Word of the Decade Nominations Open for 2000-2009

Victor aardvark66 at GMAIL.COM
Sat Jan 17 22:13:18 UTC 2009

Here's a word that could rival the verb "to google". Wiki suggests the
origins of /blog/:
The term "weblog" was coined by Jorn Barger on 17 December 1997. The
short form, "blog," was coined by Peter Merholz, who jokingly broke the
word weblog into the phrase we blog in the sidebar of his blog
Peterme.com in April or May of 1999. Shortly thereafter, Evan Williams
at Pyra Labs used "blog" as both a noun and verb ("to blog," meaning "to
edit one's weblog or to post to one's weblog") and devised the term
"blogger" in connection with Pyra Labs' Blogger product, leading to the
popularization of the terms.

There is a bit of a problem with this statement, as Dictionary.com has a
different timeline:
1998, short for weblog (which is attested from 1994, though not in the
sense 'online journal'), from (World Wide)Web + log.

Irrespectively of the exact date of origin, it is fair to say that
"blog" as both a noun and a verb has really taken off in the last decade
(specifically, since 2000). By comparison, "zine", which was popular in
late 1990s and early 2000, has more or less receded to obscurity. More
importantly "blogger" has evolved into a subtribe of journalist (along
with the more "traditional" blogger images, making up conspiracy
theories, wearing dirty pajamas, with stale pizza next to the computer).
In fact, blogging has been recognized as a legitimate journalistic
activity, with all the privileges attached (once  certain hurdle is
cleared) by US courts.

Is there another word, aside from these four (google (v), blog (n), blog
(v), blogger, plus other derivatives, such as blogging and googling)
that has penetrated not just popular culture in the US, but global
culture at all levels and in many languages? Is there any reason not to
have all of these as nominees?

I have a list of a few longshots as well.

1. viral--this spread because of both cell phones and computers.
Good-bye chain mail, hello viral video.
2. troll--two meanings: a. patent troll, b. blog troll; plus there are
multiple verbs as well (although there is a debate as to whether one of
the should be "to troll" or "to trawl"--a bonus eggcorn!)
3. twitter--while more recent and less pervasive than google, this was
turned into a verb right away
4. cyberterrorism--I'd be surprised if this was not used thirty years
ago in some obscure sci-fi novel
5. pod, podcast--Apple, unlike Google, try to sue the usage out of
existence, except in Apple-related context. A tribute to their staying
power that Apple was not successful
6. Skype--has become a generic term for VoIP calling (as a verb),
although still closely connected to the trademark--while the speaker may
use "to skype" in a generic sense (to make a VoIP call), the listener,
more often than not, will understand it literally if no other context is

Now, IMO all of these pale next to "blog", but here they are. Another
point is that, other than "to twitter", the origins of these are quite
diffuse and, although they can all be pegged to a decade, pinning them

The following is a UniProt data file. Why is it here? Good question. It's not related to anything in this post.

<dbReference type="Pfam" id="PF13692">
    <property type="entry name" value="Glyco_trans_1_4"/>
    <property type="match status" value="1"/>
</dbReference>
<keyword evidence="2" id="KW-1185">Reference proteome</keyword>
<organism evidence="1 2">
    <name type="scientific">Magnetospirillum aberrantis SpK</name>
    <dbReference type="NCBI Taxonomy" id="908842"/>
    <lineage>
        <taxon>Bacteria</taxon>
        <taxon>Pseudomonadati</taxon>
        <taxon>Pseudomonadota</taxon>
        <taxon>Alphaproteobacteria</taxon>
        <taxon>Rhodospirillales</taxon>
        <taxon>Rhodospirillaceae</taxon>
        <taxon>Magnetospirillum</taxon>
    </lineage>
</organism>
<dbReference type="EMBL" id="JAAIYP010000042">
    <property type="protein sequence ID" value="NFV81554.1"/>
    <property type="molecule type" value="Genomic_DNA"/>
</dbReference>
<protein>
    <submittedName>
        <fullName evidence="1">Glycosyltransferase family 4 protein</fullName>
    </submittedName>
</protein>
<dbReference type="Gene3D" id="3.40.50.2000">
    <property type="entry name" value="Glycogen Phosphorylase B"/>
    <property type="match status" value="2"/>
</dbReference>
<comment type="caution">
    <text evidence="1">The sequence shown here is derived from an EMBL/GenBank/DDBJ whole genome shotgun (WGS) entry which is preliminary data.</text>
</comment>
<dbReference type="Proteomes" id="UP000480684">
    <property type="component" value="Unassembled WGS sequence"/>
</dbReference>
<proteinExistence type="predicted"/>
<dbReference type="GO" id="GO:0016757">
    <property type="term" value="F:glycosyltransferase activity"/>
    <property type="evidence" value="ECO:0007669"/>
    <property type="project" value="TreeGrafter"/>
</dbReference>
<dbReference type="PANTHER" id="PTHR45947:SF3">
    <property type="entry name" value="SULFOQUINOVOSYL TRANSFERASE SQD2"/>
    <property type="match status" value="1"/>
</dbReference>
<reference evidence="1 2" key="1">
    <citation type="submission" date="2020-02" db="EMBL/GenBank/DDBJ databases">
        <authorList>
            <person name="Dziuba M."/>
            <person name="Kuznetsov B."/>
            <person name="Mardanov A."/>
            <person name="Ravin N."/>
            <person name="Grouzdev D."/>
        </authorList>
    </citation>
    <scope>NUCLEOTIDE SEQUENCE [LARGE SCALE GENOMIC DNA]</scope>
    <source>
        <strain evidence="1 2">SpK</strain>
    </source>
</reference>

to a specific year would be much harder.


PS: I was not seriously nominating "sexting", as the word is fairly
recent and has had limited use.

PPS: I initially had "wonk" and "wonkiness" on the list, but removed
them. Still, some details might be of interest. It's clear that "policy
wonk" has been in use for at least 20 years. Calvin Trillin used it in
"Floater" in 1980, but had to explain it; David Brooks had it in a
column title in the late 1980s. The word clearly had fairly narrow use
prior to that or it would not have appeared as a nonsense word in a
linguistics text:

John Jay Osborn had to explain the meaning in his 1981 novel The Man who
owned New York (p. 125)
"Experimental Psycholinguistics" (1975, p. 62) uses the "introverted
student" meaning as an example. Peter Prescott also had to define the
word in 1974. In 1969, and earlier, the use has been unambiguously
narrow: "In current use, however, "wonk" is a vague, all-inclusive term,
closely akin to the terms "wog" and "wop," which are sometimes used at
Eastern prep schools." (Clay Felker, The power game, p. 122, 1969)
"Wonk" as expert appears to be a late 1980s development.

"Wonkiness" shows up in 1953 Thesaurus of American Slang as a synonym
for "bewilderment, confusion, muddle". In 1959 play "Springtime for
Henry", it shows up in another odd context, "You see, wonkiness in a
carburettor is a very tricky thing. Who makes your carburettors?"
Whatever this means, the same meaning for auto-parts can still be found
in the 1990s. But there is an odd meaning for "wonk" from a 1967 slang
dictionary: "since ca. 1930, predominantly a junior midshipman". This
actually makes sense, but the use predates any that other dictionaries
cite by 25 years. I am going by Google Books, so I don't have the
precise source.

Victor wrote:
> Wouldn't that be "to txt"? And what about it's more recent cousin "to
> sext"? Sexting apparently is all the rage, prompting news programs to
> express outrage and concern.
>     VS-)
> Erik Hoover wrote:
>> I nominate the verb "to text."

The American Dialect Society - http://www.americandialect.org

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